Emergency Care For You

Be ready to be a hero. Learn CPR

CPR TrainingLearning how to perform cardio-pulmonary resuscitation (CPR) saves lives. Approximately 325,000 people in America die each year from cardiac arrest. – or about 890 each day, according to the American Heart Association (AHA).

Conventional CPR consists of chest compressions and rescue breathing. However, the AHA and the American College of Emergency Physicians (ACEP) now recommend hands-only CPR, after studies have shown that rescue breathing may be unnecessary and potentially detrimental in cases of cardiac arrest.

The tips provided below are based on the procedures recommended by the AHA and are not a substitute for formal training in CPR. The AHA and the American Red Cross offer CPR courses.  To register, contact the AHA at 1-877-AHA-4CPR or your local American Red Cross chapter. Everyone in your family should take one of these courses, and you should have your CPR skills tested at least every 2 years.

Hands-Only CPR

CPR_KioskHands-Only CPR is as effective as conventional CPR and simplifies the skill while decreasing common concerns about mouth-to-mouth contact, according to a 2018 study in Annals of Emergency Medicine.

"For a person with little or no medical training, Hands-Only CPR training kiosks can teach life-saving skills in just minutes," said Debra G. Heard, PhD, consultant with the American Heart Association and lead study author. "These kiosks have the potential to lower barriers to training, increase the likelihood a bystander would perform CPR and positively impact the likelihood of survival from cardiac arrest outside of a hospital." Visit heart.org/handsonlycpr for more information on Hands-Only CPR training

CPR is typically administered in cases of cardiac arrest. Signs of cardiac arrest include an absence of heartbeats, blood flow and pulse. When blood stops flowing to the brain, the person becomes unconscious and stops regular breathing.


If someone goes into cardiac arrest, immediately call 9-1-1 or ask someone to call while you begin CPR.  And then immediately begin chest compressions. You do not need to take time to locate the person's pulse or check for signs of blood circulation.

  • Kneel at the person's side, near his or her chest.
  • With the middle and forefingers of the hand nearest the legs, locate the notch where the bottom rims of the rib cage meet in the middle of the chest.
  • Place the heel of the hand on the breastbone (sternum) next to the notch, which is located in the center of the chest, between the nipples. Place your other hand on top of the one that is in position. Be sure to keep your fingers up off the chest wall. You may find it easier to do this if you interlock your fingers.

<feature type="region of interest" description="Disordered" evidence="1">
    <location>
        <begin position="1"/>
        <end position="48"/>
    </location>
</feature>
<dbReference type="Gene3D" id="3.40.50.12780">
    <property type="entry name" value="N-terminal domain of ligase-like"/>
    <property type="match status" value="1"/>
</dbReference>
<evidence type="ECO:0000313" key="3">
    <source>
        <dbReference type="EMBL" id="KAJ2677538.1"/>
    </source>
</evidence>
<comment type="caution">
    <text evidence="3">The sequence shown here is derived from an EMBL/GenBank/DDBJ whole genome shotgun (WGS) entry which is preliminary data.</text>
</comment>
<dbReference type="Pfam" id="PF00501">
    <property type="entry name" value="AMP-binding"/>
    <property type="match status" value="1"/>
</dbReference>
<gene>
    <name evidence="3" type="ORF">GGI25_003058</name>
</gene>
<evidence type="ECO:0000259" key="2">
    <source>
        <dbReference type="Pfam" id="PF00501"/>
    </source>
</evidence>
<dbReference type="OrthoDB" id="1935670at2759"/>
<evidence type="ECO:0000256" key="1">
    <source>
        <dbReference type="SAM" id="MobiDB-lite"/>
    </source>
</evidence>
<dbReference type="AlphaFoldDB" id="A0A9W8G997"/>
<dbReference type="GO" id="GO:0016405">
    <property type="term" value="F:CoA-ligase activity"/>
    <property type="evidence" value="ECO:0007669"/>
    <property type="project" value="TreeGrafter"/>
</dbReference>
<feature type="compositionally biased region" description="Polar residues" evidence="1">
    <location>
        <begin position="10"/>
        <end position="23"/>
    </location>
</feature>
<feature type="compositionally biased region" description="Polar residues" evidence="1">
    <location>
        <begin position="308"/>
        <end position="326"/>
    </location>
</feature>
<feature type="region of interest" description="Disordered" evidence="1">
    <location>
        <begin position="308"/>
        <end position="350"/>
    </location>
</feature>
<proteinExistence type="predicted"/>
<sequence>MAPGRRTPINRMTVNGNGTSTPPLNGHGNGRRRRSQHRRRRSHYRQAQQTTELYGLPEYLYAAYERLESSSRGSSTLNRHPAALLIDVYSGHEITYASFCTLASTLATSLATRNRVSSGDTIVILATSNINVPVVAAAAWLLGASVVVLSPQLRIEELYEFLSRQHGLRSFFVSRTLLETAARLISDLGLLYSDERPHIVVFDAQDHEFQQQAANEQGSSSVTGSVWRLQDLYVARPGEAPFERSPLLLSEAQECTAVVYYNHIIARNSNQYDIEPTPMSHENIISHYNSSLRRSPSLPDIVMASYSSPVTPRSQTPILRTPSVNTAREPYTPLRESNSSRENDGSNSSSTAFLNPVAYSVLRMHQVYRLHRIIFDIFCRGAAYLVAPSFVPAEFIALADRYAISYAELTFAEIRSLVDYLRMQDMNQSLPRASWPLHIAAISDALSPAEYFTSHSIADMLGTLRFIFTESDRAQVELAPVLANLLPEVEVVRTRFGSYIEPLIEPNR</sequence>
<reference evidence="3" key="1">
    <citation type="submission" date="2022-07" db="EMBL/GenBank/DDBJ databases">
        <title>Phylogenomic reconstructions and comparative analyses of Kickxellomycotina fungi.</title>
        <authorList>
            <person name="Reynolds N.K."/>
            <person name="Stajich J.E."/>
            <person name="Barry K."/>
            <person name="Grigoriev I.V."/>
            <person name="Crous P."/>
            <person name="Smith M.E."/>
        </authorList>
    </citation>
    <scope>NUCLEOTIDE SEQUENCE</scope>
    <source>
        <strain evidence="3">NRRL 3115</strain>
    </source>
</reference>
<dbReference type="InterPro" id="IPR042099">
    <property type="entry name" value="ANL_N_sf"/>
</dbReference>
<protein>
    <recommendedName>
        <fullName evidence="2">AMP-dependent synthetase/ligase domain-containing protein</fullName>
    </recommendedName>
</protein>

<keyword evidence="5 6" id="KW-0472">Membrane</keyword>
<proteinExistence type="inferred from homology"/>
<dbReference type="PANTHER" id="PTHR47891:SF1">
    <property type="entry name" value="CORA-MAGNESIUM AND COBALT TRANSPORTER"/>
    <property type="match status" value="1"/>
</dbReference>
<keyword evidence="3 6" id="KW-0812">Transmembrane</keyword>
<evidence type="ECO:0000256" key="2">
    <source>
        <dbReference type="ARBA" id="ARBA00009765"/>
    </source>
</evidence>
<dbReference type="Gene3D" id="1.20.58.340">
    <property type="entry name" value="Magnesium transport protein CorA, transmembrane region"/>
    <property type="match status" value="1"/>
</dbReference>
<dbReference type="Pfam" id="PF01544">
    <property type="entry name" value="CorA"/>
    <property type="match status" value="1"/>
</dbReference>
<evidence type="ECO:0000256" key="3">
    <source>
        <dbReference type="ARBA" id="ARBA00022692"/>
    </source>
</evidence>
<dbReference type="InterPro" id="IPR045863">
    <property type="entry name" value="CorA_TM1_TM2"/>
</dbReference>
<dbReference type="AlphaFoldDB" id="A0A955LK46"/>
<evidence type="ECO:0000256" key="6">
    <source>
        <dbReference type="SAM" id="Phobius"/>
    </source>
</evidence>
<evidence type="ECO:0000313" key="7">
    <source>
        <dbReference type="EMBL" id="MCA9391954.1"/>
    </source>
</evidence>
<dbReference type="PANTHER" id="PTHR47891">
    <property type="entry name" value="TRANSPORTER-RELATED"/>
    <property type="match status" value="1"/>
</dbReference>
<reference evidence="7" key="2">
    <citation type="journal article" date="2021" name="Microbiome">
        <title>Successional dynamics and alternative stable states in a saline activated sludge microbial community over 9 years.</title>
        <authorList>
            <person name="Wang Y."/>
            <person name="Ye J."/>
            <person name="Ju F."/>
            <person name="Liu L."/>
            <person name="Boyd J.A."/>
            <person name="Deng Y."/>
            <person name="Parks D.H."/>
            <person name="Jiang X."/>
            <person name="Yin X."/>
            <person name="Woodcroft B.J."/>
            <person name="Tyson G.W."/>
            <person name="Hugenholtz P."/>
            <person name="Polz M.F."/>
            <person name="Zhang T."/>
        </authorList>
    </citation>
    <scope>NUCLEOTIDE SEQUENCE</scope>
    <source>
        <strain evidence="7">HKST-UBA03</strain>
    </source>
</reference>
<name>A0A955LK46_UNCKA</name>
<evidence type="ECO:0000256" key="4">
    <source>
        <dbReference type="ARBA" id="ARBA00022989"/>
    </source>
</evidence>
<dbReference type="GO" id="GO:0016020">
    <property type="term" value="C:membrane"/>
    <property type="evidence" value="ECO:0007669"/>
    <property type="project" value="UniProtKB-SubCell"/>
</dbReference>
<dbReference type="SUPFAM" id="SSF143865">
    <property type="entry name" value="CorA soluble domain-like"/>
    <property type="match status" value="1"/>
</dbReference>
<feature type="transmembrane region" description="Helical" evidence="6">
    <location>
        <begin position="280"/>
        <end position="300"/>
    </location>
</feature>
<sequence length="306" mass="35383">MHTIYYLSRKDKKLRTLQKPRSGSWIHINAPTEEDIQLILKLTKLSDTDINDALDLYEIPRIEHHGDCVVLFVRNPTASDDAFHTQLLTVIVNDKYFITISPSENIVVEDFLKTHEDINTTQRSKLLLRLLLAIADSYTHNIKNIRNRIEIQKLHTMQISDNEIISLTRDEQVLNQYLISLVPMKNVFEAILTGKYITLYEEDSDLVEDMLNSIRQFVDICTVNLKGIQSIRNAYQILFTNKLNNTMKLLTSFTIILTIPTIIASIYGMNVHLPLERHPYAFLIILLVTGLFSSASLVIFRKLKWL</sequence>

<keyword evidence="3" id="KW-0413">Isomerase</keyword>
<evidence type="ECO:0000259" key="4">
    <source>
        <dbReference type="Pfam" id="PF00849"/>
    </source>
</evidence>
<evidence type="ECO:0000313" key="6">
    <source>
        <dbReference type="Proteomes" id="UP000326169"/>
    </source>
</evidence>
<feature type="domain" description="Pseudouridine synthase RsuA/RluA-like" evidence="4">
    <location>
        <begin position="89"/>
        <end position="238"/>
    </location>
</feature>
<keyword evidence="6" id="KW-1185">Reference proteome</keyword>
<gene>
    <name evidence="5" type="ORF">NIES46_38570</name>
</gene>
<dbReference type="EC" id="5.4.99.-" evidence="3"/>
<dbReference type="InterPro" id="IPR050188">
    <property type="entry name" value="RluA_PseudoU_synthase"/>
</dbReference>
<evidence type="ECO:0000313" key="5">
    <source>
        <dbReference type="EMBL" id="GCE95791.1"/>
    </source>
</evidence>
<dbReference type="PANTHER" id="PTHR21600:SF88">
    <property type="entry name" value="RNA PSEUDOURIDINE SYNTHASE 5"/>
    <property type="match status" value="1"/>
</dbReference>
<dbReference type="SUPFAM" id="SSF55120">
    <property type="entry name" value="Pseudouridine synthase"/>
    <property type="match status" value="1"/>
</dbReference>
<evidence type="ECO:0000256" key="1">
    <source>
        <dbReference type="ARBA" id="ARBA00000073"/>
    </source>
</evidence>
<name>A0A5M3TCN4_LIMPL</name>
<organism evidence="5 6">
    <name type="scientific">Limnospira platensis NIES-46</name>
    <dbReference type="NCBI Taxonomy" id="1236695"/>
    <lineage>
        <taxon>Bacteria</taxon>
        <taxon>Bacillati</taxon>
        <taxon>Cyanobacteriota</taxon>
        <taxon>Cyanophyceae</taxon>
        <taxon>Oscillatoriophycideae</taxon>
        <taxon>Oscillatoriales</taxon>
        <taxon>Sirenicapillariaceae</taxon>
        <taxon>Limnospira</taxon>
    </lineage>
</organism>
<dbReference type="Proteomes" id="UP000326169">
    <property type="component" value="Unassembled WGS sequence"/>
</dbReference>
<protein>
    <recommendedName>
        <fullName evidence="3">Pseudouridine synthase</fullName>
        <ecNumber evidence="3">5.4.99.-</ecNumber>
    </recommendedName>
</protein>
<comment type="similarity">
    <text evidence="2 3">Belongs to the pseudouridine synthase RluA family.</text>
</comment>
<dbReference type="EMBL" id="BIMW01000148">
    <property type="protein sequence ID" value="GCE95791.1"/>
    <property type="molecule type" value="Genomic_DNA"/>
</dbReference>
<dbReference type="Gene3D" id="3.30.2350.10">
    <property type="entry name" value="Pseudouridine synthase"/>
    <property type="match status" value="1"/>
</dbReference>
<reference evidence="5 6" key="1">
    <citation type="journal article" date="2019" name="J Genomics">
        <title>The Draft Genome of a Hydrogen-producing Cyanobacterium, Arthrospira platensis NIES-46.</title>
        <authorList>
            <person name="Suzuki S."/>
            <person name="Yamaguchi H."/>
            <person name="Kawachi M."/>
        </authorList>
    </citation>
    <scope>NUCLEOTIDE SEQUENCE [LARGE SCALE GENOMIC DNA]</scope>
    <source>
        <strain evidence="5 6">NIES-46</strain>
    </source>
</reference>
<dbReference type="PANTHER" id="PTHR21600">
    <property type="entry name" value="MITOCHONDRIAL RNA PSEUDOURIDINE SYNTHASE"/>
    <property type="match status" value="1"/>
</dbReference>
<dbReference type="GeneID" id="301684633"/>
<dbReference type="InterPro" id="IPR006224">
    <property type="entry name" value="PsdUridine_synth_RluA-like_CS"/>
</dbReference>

• Bring your shoulders directly over the person's sternum. Press downward, keeping your arms straight. Push hard and fast about 100 times per minute to the beat of the 1980’s disco song “Stayin’ Alive.” Avoid interruptions in chest compressions (to prevent stoppage of blood flow).
  • If an automated external defibrillator (AED) is available, use it.
  • If using an AED in the case of a heart attack or cardiac arrest, single shocks should be followed by immediate CPR for two minutes. Heart rhythm checks should be performed every two minutes (or 200 compressions); the AED will provide audible prompts at the appropriate intervals. See AED section for details.
  • If using an AED on a one- to eight-year-old child, use a child-dose-reduction system if available. (However, do not use child pads or a child dose on adults in cardiac arrest because the smaller dose may not defibrillate adults properly.)
  • Continue CPR until advanced life support or EMS is available and takes over.

CPR for Infants (Up to One Year Old)

Chest Compressions on Infants

  • If alone with an unresponsive infant, perform CPR for about 2 minutes before calling 911 or your local emergency number.
  • Use only the tips of the middle and ring fingers of one hand to compress the chest at the sternum (breastbone), just below the nipple line, as described in the table below. The other hand may be slipped under the back to provide a firm support. (However, if you can encircle your hands around the chest of the infant, using the thumbs to compress the chest, this is better than using the two-finger method.)
  • Depress the sternum between a third to a half the depth of the chest at a rate of at least 100 times a minute or about the rhythm of the 1980s disco song “Stayin’ Alive”.
  • Continue CPR until emergency medical help arrives.

Chest Compressions on Small Children (ages one to eight)

  • Perform chest compressions for about 2 minutes before calling 911.
  • Use the heel of one or two hands, as needed, and compress on the breastbone at about the nipple line.
  • Depress the sternum about a third to a half the depth of the chest, depending on the size of the child. The rate should be 100 times per minute. The 1980s disco song “Stayin’ Alive” is a perfect match for this rhythm.
  • Continue CPR until emergency medical help arrives.

Automated External Defibrillators

Automated External Defibrillators (AEDs) are increasingly available at many locations, such as shopping malls and airports. They are small, lightweight devices used to assess a person's heart rhythm. An AED can detect the need for and administer an electric shock to restore a normal heart rhythm in people with sudden cardiac arrest. ACEP supports widespread distribution of AEDs, as long as it is coordinated with existing EMS systems and includes proper training. Logical places for AEDs include police cars, theaters, sports arenas, public buildings, business offices, schools and airports. An increasing number of commercial airplanes are now equipped with AEDs and enhanced medical kits.